Texas Healthy Communities program recognizes local public health district

By Kelly Craine

The Texas Healthy Communities program recognizes Waco-McLennan County Public Health District for conducting a community assessment designed to evaluate current policy, systems, and environmental strategies and public health practices proven to reduce risk factors for cardiovascular disease, stroke, and other chronic diseases.

The THC program assists communities to assess their existing environments, implement changes in local environmental and policy infrastructure, and adopt priority public health practices to reduce risk factors for cardiovascular disease, stroke, and other chronic diseases. Based on outcomes of the community assessments, The THC program recognizes best practices being advanced within a community’s local jurisdiction.

The following communities were recognized at the Gold, Silver, Bronze, or Honorable Mention levels in fiscal year 2021:

• Gold Level: N/A

• Silver Level: Harris County, McLennan County, Travis County

• Bronze Level: El Paso County, City of Houston, Victoria County, Wichita County

• Honorable Mention Level: Brazos County, Lamar County, Taylor County

Communities are assessed on eight indicators to determine recognition as a Texas Healthy Community. Environmental indicators include designated areas for physical activity, healthy eating options, mother-friendly worksites, and evidence-based community supports for healthy aging. Policy indicators include smoke free ordinances, EMS systems with appropriate acute stroke treatment protocols, and an emergency response action plan.

More information about the THC program can be found on the Texas Department of State Health Services website or by contacting THC Program Coordinator Nneka Shoulds by email at nneka.shoulds@dshs.texas.gov.

Kelly Craine is communications lead for the Waco-McLennan County Public Health District.

The Act Locally Waco blog publishes posts with a connection to these aspirations for Waco. If you are interested in writing for the Act Locally Waco Blog, please email Ferrell Foster at ferrell@prosperwaco.org.

Waco’s ‘4th on the Brazos’ returning this year

By Megan Davis

The City of Waco’s annual “4th on the Brazos” celebration is set to return Sunday, July 4, at Touchdown Alley, next to Baylor University’s McLane Stadium. Admission is free, and the community is invited to enjoy the festivities with food trucks, live music, family fun, and fireworks.

Gates will open at 6 p.m., and the fireworks will kick off at about 9:15 p.m. The fireworks will be shot above the river, between Touchdown Alley and the Ferrell Center. They will be visible from both sides of the river, the Ferrell Center, and areas around Baylor campus.

Bag check stations will be located at all entrances. Coolers with drinks and snacks are allowed, but glass bottles and containers are prohibited. Extra hand washing stations will be located throughout the grounds, and guests are encouraged to practice social distancing.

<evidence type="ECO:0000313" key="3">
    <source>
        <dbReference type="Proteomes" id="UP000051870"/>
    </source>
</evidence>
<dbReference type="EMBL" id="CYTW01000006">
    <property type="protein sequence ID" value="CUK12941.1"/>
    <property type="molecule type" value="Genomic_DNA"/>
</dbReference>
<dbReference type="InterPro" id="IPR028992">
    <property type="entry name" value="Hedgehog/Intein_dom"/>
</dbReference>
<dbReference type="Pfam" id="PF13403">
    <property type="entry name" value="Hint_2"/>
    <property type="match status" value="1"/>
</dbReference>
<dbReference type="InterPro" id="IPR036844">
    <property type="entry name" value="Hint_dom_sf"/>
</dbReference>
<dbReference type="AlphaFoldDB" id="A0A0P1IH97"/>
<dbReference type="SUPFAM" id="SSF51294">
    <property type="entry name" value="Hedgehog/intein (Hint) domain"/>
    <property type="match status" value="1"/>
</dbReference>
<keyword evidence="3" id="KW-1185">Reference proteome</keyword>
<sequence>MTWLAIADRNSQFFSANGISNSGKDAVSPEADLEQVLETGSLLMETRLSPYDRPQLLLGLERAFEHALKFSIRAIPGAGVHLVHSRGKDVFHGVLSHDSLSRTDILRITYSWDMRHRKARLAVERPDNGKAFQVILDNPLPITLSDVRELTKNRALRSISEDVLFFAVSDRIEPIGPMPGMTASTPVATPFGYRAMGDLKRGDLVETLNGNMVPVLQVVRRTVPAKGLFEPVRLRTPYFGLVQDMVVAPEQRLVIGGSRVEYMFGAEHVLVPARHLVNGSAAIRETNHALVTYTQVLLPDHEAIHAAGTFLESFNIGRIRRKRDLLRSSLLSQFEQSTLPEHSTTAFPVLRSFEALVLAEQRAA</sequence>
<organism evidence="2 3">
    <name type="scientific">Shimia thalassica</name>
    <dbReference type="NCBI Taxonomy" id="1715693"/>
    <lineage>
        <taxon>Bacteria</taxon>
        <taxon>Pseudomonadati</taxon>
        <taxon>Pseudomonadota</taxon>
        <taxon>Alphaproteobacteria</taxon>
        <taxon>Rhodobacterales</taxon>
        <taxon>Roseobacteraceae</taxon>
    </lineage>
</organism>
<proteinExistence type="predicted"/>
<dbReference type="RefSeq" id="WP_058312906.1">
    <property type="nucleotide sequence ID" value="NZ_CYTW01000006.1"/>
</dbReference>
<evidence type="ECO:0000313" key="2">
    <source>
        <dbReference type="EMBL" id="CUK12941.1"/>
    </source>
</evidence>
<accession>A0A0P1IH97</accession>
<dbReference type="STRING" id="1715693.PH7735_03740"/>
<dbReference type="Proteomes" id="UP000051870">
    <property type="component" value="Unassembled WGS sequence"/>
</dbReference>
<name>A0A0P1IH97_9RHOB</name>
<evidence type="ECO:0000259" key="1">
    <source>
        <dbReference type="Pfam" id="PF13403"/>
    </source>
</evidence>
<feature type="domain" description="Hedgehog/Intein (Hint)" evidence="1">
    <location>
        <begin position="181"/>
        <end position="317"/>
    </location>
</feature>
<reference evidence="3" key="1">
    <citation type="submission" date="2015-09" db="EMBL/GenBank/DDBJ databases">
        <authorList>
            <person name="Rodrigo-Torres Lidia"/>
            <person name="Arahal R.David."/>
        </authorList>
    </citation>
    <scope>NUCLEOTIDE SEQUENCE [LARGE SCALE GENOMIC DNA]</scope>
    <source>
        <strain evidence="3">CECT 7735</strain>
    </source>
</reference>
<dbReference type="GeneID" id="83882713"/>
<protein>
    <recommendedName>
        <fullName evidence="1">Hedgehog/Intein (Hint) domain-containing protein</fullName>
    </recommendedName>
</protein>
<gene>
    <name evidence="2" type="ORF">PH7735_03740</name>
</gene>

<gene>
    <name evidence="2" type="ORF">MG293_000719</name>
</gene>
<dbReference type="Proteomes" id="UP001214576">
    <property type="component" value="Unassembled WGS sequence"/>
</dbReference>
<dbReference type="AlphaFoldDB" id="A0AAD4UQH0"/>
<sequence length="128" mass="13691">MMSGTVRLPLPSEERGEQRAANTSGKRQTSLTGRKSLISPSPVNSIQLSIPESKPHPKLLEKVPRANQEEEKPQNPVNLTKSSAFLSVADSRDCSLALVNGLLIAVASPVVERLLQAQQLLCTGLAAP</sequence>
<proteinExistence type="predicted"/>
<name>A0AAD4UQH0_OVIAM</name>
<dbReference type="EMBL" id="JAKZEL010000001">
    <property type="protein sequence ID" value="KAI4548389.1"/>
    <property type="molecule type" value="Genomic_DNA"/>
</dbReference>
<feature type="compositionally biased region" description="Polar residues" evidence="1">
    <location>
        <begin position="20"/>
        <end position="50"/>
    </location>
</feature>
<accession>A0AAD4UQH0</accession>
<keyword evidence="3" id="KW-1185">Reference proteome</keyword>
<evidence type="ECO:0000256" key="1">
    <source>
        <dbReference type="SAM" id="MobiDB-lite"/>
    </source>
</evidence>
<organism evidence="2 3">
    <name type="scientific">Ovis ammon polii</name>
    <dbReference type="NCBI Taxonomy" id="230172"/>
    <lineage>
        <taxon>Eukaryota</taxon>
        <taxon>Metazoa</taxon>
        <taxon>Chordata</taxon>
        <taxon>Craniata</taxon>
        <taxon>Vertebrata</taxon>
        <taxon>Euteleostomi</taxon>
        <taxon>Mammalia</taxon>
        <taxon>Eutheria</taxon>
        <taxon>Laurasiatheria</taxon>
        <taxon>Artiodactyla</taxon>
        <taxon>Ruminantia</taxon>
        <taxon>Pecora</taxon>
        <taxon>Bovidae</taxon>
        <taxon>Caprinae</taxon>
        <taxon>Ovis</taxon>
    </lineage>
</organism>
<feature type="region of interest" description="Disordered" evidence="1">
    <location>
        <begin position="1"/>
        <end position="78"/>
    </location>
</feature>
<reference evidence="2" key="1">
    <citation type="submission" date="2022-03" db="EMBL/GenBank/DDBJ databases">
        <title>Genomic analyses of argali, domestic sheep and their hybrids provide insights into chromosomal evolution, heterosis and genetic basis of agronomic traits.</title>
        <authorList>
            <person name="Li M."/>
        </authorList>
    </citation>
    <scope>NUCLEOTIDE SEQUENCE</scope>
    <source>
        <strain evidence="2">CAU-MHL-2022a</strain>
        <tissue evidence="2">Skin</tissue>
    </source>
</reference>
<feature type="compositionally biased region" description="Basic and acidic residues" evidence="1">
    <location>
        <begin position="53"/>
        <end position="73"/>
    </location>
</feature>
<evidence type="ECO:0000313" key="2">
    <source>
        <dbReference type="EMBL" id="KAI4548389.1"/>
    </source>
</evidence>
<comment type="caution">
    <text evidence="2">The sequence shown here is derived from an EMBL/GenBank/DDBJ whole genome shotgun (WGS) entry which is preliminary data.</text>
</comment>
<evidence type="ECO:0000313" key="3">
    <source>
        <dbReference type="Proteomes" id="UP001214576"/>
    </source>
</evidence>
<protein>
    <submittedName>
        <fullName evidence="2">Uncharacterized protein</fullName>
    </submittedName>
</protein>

Additional details, including an event schedule and artist announcement, will be available soon. For updates, visit brazosnightswaco.com or follow Brazos Nights on Facebook or Instagram.

Megan Davis works the City of Waco’s Parks and Recreation Department.

The Act Locally Waco blog publishes posts with a connection to these aspirations for Waco. If you are interested in writing for the Act Locally Waco Blog, please email Ferrell Foster at ferrell@prosperwaco.org.

Local gyms join Humane Society’s Alpha Dog Academy to benefit shelter dogs

By Paula Rivadeneira

Mike Gray, canine behavior and enrichment specialist with the Humane Society of Central Texas, has a big job on his hands making sure every shelter dog gets the exercise and enrichment they need each day. He depends on volunteers who come to the shelter to help run dogs to their daily playgroup activities every morning. 

HSCTX’s new program, Alpha Dog Academy, promotes healthy active lifestyles for shelter pets and the community through friendly competition.

While dogs love playgroup and have shown huge improvements in their behavior and adaptability with regular participation, one-on-one interaction with humans in normal everyday activities is also critical in managing kennel-related stress and anxiety. Studies have shown that when a dog goes on a day trip from a shelter, their stress levels decrease and they sleep better. That’s why HSCTX promotes Doggy Daycations in which volunteers can pick up a shelter dog, take them out on the town, enjoy some snacks, have a walk in the park, or even cuddle at home on the couch. At the end of the day, the dog comes back to the shelter more relaxed.

With so many dogs needing high levels of exercise and enjoying Doggy Daycations, Mike came up with the idea of Alpha Dog Academy. The goal is for people who walk, run, or hike to pick up a shelter dog on their way to their activity, and HSCTX will track their miles for a friendly competition between gyms. 

There are four local gyms as well as a local running company, with members now signed up to participate — JR Crossfit, Train Waco, Anytime Fitness, 15:10 Crossfit, and Waco Running Co. Each month the miles will be totaled, and the winning gym will get to hold onto a huge trophy that was generously donated by Warren’s Engraving. Each month, the winning gym’s name will be engraved on the trophy.

Participants will undergo a short training about expectations and dog handling before their first session, and a Pet Matchmaker will pair them with the dog that matches their energy level and goals. Dogs can be picked up 9 a.m.-3 p.m. Monday-Saturday, and they will be returned to the shelter by 5 p.m. This gives dogs an excellent opportunity to get out their energy, socialize, and be exposed to potential adopters while serving as an exercise buddy and motivator to the volunteers. 

Plus, there are added benefits to exercising with a dog, including the increased safety it provides and the good feelings that come from working out for a cause.

Sign up for Alpha Dog Academy here. If you are not affiliated with a gym, don’t worry! Individual participants are welcome to join, too.

The Humane Society of Central Texas, 2032 Circle Road, is open 1-6 p.m. Monday, 11 a.m.-6 p.m. Tuesday-Friday, and 11 a.m.-5 p.m. Saturday. The last meet-and-greet is 45 minutes before closing. Staff must accompany guests through the kennels, and COVID precautions are observed. Bring your own dogs and everyone who lives in your household to the meet and greet so your family can be matched with the perfect pet.